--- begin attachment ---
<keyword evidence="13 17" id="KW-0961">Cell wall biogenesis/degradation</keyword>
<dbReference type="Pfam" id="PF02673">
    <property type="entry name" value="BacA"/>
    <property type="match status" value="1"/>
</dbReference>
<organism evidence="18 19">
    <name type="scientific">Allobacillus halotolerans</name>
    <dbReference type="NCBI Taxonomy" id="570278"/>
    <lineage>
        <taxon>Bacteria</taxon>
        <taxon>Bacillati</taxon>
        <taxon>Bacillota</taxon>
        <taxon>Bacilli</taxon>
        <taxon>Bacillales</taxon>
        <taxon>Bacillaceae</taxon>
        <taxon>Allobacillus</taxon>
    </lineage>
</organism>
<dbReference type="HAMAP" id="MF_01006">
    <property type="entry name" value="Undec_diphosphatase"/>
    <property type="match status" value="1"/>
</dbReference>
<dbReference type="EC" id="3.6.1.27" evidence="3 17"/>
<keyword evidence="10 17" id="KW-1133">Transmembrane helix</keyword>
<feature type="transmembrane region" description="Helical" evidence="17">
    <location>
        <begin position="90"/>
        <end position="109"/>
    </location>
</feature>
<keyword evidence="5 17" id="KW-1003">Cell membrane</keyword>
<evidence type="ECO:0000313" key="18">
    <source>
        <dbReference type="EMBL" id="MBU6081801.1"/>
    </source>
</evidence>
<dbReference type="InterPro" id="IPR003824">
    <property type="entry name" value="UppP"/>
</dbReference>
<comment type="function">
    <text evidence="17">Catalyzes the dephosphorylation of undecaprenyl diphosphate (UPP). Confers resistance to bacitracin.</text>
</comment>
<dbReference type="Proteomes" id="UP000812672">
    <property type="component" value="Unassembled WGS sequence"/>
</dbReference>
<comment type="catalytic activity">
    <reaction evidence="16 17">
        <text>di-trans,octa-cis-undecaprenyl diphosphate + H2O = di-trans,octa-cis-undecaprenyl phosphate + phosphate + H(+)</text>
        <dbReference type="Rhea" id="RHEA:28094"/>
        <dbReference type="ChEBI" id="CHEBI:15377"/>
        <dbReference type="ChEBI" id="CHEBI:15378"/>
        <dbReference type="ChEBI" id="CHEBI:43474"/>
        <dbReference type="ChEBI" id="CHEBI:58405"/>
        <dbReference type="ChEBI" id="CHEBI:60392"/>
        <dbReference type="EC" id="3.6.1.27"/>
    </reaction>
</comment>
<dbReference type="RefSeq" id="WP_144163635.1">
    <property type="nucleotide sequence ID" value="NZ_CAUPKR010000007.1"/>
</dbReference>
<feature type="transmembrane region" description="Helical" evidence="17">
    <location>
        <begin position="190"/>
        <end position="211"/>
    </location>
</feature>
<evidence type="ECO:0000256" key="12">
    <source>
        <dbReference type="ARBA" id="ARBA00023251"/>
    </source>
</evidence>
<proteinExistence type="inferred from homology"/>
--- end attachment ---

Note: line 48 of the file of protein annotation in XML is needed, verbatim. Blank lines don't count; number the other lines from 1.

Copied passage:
        <text>di-trans,octa-cis-undecaprenyl diphosphate + H2O = di-trans,octa-cis-undecaprenyl phosphate + phosphate + H(+)</text>